He graduated as a Doctor of Medicine from Edinburgh on the 24th June 1800 and joined the Army as a physician in 1801. In 1802 he left and rejoined the Army with the 1st Battalion, 3rd Foot Guards as Ensign on the 20th December 1803.
He was promoted to Lieutenant & Captain on the 24th May 1806 whilst in the Peninsular.
(Vice Thomas William Gordon who was promoted to Captain & Lt. Colonel)

He joined the second Peninsula Campaign in January 1809 and fought at
Talavera (28/7/1809), Busaco (27/9/1810) and Fuentes de Onoro (3/5/1811).

Francis Home

During the battle of Fuentes, he was attacked by 3 troopers of the 13th Chasseurs, (see above) one of whom grabbed his water bottle, while another grabbed his epaulette.
The 3rd one thrust at him with his sabre, but Home almost pulled him off his horse.
As the Frenchman rode off, Home grabbed the man’s prized Cross of the Legion of Honour
and returned triumphantly to his comrades. Apparently Home was large, muscular, determined
and his courage was well known.
(Source: John Cowell and John Mills both of the Coldstream Guards )

About 6 weeks later, on the 18th June 1811, a decision was made regarding a dispute between Home and Lt. Col. Sir George Stirling (1st Bt, Coldstream Guards).
General Alexander Campbell (commanding the 6th Division) and Maj. Gen. Sir Brent Spencer
(commanding the 1st Division which included the 1/3rd Guards) decided that a superior officer
of a different (or even the same) regiment had no right to put an inferior officer under arrest
whilst his (the inferior officer’s) commanding officer was on the ground!
What brought all this on is sadly no longer known.

Home was promoted to Captain and Lt. Colonel, without purchase, on 15th March 1814 (vice Robert Mercer, brother of Douglas Mercer) and returned to England that year.
Having visited the family in Berwickshire, following the death of his father the previous year, he purchased a ninth share of a coal mine in Dudley, Worcestershire, on the 27th July 1814. He then rejoined the Grenadier Company of the 2nd Battalion, 3rd Foot Guards in August 1814 and was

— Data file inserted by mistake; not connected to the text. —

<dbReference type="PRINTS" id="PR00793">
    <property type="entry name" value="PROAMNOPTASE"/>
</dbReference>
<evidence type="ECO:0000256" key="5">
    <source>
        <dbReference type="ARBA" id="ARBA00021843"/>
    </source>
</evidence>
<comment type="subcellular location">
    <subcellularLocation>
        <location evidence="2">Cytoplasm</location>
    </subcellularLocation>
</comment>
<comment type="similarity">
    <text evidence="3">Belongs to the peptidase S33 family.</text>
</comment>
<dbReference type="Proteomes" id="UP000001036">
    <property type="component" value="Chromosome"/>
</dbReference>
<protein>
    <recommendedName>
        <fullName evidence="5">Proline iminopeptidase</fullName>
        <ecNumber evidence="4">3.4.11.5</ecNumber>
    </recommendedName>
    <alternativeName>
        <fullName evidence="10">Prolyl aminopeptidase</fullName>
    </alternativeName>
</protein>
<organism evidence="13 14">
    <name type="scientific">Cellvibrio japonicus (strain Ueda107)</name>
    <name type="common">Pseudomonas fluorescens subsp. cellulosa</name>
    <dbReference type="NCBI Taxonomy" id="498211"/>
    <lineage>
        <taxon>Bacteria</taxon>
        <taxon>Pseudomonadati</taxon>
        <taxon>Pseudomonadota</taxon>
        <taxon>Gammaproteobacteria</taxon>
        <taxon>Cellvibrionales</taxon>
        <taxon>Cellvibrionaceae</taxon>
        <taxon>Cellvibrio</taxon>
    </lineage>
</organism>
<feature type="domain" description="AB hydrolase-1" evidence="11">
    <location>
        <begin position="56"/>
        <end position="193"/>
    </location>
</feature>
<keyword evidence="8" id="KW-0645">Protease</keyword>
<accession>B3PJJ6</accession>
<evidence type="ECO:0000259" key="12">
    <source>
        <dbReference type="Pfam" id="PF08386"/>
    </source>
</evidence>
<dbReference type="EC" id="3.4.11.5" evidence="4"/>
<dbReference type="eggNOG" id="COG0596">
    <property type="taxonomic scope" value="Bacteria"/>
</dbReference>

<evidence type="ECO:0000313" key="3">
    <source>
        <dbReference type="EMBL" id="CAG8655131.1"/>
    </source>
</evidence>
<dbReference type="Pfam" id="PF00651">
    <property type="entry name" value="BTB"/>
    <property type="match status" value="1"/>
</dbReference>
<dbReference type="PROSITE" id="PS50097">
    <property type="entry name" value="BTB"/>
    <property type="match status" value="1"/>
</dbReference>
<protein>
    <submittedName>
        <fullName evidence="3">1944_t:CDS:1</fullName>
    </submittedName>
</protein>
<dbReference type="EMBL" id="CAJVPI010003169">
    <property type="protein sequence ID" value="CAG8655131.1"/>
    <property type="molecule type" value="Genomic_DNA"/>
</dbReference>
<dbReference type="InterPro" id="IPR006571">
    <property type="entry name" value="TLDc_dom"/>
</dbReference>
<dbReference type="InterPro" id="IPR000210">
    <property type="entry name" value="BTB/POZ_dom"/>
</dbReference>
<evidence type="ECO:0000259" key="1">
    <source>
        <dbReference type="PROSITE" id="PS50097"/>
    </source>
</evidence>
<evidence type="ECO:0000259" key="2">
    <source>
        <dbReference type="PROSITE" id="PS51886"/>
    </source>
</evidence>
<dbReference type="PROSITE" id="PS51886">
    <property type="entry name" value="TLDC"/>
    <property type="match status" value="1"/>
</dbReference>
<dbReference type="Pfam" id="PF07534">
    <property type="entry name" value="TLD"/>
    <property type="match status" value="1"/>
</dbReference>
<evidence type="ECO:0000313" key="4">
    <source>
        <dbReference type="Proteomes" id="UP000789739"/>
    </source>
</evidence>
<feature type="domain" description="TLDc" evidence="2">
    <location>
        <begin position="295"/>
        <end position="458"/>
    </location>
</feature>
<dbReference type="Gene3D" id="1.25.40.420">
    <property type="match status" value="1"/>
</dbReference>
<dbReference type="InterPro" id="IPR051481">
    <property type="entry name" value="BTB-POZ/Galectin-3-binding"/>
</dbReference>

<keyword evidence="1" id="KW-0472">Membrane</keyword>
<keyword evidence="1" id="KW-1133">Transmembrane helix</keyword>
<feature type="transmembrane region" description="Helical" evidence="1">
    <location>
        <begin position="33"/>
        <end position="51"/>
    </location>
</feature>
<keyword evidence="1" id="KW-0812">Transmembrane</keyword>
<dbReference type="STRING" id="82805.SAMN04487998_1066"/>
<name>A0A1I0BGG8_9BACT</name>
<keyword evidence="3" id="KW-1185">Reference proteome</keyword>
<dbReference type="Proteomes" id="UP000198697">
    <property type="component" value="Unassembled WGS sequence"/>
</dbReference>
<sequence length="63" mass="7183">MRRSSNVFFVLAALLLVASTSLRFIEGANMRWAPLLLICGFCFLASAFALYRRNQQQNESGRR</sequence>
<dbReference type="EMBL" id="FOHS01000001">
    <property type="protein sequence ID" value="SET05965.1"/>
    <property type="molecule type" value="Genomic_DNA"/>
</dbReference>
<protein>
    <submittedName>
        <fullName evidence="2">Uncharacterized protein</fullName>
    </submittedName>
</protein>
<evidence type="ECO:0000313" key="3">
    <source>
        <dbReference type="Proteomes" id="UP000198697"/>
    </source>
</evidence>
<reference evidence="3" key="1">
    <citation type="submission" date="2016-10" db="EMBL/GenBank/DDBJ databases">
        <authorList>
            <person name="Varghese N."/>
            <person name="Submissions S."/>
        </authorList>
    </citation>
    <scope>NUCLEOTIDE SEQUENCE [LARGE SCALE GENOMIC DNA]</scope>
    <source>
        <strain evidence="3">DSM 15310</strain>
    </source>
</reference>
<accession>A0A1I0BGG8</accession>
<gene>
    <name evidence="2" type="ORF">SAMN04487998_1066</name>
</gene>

posted with the Battalion to Brussels.

Waterloo

During the battle on the 18th of June 1815, he commanded the Grenadier Company and helped defend Hougoumont. At 1330 hours he led 2 companies (the Grenadier Co. and No.1 Company) in a counter attack in the orchard and and managed to drive the French back.
Wellington saw that the Chateau was ablaze (at about 3pm) and sent a message
via one of his ADCs, Major Andrew Hamilton, regarding the hazardous position within
and around the burning Chateau. This was delivered to Home and having been asked whether he had understood Wellington’s meaning, he answered
“I do and you can tell the Duke from me that unless we are attacked more vigorously
than we have been hitherto, we shall maintain the position without difficulty.”

Home then passed on the orders to Colonel MacDonell.
(This perhaps explains why Wellington mistakenly mentioned Home
rather than Col Hepburn in his Despatches that night.)

Shortly after 8 o’clock Wellington orders the General Advance which starts the French rout.

After Waterloo he returned to London in January 1816, where he heard that he had been swindled. His purchase of a share in the coal mine had been a scam. Having lost his money he was devastated.
He spent the next 30 odd years complaining to and about everyone involved.
After several months in Berwickshire, he resigned his commision on the 2nd April 1818
(probably on the army’s suggestion).
In 1838 he was living at 6 Park Row, a (recently demolished) terrace on the edge of Hyde Park in Knightsbridge, London. He wrote, from there, and had published a 56 page booklet entitled “Outline of the True Facts and Documents” in June 1838, which was his side of the rumpus and fiasco regarding the coal mine swindle, which ended up involving his regiment, his commanding officer, the army in general,various MPs, the Prime Minister and even the King.
His perseverance to get justice certainly cost him his army career and his reputation.

He appeared in the same house in the 1841 census but was not there in the 1851 census.

He died in Kensington, London on 28th April 1859.